When Michael Mertin stepped into the role of president and chief executive officer at Jenoptik AG in July 2007 his first priority was to restructure and strengthen the organization. Today, with the restructure complete, Jenoptik is a streamlined company with five divisions that is predicting group sales in excess of €550m in 2008, despite tough economic conditions. Jacqueline Hewett caught up with Mertin just after the publication of Jenoptik's half-year report for January to June 2008 to find out about its new business model, growth markets and its recent move into India.

Why did you restructure Jenoptik?

Jenoptik was founded after the reunification of Germany, with the intention of liquidating the company a couple of years later. At that time, Jenoptik had no markets and no customers, just technology. However, former Jenoptik president Lothar Späth wanted to turn the technology into a success story.

To do this, he bought sales channels through the acquisition of several private companies in the western part of Germany that were already established in the market, with the idea of leveraging the technology out of Jenoptik. He also structured the business into legal entities to be more flexible for partnerships with large customers (e.g. Trumpf or Hilti). Only the fittest legal entities survived the first 10 years. The end result was a financial holding with a large number of different legal entities being active in 40 market segments.

By forming the business into five large divisions, we have been able to achieve the market strength and cost structure that is required to be an international player in the optics and photonics market. This also reduces the complexity of the group.

We considered three points when restructuring into five divisions. First, what are our markets, who are our customers and how are our competitors structured? Second, what is our internal value chain and how is it organized? And finally, technology. We had to move Jenoptik from being a technology-driven company to a customer-driven company leveraging on technology. The end result is a company that is today organized into five market segments that we call divisions: optical systems; lasers and material processing; industrial metrology; traffic solutions; and defence and civil systems.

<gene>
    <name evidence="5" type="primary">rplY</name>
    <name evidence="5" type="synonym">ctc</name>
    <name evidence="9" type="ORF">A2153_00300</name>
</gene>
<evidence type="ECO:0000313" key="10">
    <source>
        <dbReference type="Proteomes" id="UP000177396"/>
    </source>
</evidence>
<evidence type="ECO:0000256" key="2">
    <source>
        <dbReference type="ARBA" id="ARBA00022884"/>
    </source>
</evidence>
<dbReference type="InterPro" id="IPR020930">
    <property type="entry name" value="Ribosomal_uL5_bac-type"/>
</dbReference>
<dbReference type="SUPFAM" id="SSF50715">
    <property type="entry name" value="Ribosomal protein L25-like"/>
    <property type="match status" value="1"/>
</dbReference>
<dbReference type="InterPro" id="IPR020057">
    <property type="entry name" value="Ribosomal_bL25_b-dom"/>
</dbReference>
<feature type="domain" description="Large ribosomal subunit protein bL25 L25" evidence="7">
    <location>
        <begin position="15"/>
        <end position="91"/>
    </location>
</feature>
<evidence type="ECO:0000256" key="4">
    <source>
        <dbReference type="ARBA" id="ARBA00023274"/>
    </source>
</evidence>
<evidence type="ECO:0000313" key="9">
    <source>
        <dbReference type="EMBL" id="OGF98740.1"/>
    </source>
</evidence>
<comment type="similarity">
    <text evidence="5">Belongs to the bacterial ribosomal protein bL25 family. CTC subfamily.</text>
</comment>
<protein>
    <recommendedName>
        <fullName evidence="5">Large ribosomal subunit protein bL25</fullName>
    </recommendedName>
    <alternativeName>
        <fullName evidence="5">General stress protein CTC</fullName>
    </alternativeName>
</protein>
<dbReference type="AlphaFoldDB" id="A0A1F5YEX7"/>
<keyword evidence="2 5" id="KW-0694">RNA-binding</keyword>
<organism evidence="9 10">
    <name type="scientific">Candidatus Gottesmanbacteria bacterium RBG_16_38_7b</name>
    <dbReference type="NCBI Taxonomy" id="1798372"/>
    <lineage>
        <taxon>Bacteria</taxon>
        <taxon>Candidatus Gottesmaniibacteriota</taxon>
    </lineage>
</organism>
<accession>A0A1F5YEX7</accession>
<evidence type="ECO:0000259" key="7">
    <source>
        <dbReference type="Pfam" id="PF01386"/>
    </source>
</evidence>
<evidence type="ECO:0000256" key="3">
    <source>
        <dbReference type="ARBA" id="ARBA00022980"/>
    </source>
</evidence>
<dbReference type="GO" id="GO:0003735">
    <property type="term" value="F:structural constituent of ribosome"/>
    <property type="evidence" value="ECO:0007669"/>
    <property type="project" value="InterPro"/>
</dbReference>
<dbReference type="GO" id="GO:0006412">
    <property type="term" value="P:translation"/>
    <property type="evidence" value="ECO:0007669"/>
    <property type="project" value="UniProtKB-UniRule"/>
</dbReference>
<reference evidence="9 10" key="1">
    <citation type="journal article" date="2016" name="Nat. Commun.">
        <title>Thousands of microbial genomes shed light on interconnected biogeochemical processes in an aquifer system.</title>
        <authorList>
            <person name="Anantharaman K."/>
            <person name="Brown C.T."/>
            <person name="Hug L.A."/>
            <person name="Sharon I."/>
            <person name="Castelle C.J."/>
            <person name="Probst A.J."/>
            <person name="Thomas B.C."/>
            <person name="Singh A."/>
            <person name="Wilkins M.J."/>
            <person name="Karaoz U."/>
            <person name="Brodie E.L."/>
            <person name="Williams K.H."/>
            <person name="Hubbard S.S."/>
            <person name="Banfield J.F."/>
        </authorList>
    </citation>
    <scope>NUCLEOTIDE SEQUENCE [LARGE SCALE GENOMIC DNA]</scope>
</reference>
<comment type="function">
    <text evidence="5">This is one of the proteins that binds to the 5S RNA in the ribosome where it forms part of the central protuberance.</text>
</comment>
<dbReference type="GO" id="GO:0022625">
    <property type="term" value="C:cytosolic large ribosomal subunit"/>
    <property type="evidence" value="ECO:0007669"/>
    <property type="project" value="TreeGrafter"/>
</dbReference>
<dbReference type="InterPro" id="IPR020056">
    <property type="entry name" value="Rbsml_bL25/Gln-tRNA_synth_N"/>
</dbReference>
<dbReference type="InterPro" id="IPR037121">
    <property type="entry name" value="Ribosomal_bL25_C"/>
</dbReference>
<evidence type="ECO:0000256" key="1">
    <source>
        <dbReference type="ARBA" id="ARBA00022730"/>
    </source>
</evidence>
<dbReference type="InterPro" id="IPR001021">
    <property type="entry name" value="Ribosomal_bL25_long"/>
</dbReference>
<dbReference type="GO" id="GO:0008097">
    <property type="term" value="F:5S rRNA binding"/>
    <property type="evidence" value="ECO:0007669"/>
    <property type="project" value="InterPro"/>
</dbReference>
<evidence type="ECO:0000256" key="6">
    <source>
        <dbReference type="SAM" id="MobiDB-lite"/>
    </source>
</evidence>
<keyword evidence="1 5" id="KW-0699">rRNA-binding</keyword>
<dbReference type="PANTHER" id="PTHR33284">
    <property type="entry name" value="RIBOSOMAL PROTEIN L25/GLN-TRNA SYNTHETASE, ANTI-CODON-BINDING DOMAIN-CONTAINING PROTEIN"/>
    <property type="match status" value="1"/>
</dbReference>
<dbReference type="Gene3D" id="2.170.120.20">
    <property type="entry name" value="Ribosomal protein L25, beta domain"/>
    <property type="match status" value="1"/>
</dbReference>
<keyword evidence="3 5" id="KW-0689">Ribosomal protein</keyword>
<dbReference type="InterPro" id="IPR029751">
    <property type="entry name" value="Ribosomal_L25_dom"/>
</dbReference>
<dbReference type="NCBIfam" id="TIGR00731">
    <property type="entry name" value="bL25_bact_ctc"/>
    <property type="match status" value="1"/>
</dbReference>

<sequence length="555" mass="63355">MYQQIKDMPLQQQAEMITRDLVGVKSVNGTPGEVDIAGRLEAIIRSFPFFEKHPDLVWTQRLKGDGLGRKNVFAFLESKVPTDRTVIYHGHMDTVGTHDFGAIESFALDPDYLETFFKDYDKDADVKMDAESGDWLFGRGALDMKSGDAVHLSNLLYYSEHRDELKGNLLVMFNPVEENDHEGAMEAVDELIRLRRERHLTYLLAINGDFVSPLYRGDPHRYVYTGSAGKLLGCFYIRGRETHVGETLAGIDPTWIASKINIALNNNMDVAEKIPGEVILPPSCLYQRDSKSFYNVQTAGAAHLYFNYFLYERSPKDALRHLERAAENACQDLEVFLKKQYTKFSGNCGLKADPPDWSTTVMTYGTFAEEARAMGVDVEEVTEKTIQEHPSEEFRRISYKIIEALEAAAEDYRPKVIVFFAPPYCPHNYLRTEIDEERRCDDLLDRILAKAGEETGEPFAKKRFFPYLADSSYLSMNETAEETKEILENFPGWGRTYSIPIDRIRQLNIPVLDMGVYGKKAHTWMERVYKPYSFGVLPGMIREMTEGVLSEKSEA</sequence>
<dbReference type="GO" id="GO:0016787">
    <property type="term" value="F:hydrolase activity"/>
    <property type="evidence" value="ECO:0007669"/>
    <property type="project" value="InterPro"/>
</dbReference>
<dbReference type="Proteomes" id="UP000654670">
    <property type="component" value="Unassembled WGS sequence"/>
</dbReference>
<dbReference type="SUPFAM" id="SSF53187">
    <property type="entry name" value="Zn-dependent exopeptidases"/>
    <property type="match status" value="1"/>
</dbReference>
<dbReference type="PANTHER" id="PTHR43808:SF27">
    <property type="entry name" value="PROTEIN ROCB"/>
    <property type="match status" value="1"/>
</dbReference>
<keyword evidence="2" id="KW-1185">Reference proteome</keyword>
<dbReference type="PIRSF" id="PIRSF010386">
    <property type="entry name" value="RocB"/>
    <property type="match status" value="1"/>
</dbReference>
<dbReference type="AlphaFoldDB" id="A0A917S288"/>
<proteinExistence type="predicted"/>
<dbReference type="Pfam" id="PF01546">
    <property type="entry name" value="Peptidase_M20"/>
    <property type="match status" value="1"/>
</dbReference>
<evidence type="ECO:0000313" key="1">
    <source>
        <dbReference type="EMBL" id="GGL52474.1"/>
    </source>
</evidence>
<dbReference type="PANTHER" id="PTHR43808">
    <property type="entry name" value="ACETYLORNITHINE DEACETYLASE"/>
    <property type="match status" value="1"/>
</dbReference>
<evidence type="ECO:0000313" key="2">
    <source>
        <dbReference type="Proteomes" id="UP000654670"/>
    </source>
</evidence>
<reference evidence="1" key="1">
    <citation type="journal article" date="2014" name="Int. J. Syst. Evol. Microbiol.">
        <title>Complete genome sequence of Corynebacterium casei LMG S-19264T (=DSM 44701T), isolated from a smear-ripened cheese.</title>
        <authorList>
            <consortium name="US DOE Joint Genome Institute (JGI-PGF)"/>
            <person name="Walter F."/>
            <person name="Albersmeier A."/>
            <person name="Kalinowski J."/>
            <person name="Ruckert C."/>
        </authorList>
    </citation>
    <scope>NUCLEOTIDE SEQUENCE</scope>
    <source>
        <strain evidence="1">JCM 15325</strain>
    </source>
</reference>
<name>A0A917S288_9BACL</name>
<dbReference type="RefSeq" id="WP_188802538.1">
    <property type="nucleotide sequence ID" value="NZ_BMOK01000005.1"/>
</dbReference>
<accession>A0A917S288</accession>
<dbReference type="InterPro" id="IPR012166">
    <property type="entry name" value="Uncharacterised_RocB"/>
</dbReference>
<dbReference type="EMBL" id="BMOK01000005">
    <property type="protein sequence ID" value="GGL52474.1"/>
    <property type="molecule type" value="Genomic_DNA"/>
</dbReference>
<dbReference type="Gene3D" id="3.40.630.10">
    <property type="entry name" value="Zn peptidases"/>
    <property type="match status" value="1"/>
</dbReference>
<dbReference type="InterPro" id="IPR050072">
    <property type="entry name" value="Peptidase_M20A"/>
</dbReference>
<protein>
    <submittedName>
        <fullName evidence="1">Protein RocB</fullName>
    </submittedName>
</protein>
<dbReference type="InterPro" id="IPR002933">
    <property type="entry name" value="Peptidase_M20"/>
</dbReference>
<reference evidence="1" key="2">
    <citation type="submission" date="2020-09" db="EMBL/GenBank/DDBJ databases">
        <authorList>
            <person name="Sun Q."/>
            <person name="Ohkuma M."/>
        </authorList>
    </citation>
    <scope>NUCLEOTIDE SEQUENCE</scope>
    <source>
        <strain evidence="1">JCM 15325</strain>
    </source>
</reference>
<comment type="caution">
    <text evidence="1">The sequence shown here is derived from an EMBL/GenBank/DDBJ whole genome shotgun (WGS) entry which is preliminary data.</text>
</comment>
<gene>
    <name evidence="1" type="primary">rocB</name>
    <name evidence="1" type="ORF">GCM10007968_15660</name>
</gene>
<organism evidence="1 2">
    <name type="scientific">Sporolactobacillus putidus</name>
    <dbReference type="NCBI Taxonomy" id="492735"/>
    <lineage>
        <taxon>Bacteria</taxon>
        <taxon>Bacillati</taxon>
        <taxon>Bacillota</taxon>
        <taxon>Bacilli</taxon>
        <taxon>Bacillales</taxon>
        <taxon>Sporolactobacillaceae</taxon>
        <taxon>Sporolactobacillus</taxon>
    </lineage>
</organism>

All of the individual companies that make up Jenoptik are now grouped into one of these five divisions. This is clear for customers and suppliers, and we have strength under one banner. It is better to tell a customer, or even a competitor, that I am a part of a $250m optical business, which is driven by Jenoptik, one of the biggest optoelectronics companies in the world.

What are your key growth markets?

In such a large over-arching optoelectronics company like Jenoptik you need at least two legs: one to stand on and one to kick yourself with. One must be reliable with constant growth and cash flow, especially if on the kicking leg you have a cyclical market such as lithography.

This is the reason why we are highly committed to our defence business for example, which follows totally different market cycles than the typical optical business. We don't expect the same growth potential over the years like we have typically (at least in the good years) from lasers and optics, but it is a stable business with sustained growth potential.

We need this constant cash flow to be prepared in a downturn, for example the downturn in lithography. We need the cash flow and stability from these reliable long-term businesses to grow our potential in the more volatile markets of lasers and high-end optics. The high growth potential is not just in laser sources, but in laser applications. Knowing the process, the source and having the ability to build the proper machine around it. This is one of our growth stories today.

How important is photovoltaics?

Photovoltaics is becoming an increasingly important sector for Jenoptik. Coming from competencies that we already had in-house, we decided to enter the field of production technology for solar cells last year. We knew that we could leverage existing technology and focus it on laser-based machines for the solar industry.

We are predicting double-digit million euro sales for fiscal year 2008 supplying international photovoltaic companies with laser-based machines for the production of solar cells. Our available laser sources will provide us with an additional competitive advantage in the coming years.

Are you active in the thin-film solar cell and crystalline silicon markets?

Yes. We have laser-based technologies for edge deletion as well as laser and mechanical-based processes for structuring thin-film solar cells. The mechanical and thermal stability of the machines themselves plays an important role in addition to the laser processes.

If you need parallel lines 5 µm apart over more than 1.5 m, you can imagine that this is a big challenge. We have experience from the semiconductor industry and automation competence that we were able to apply to thin-film solar cells.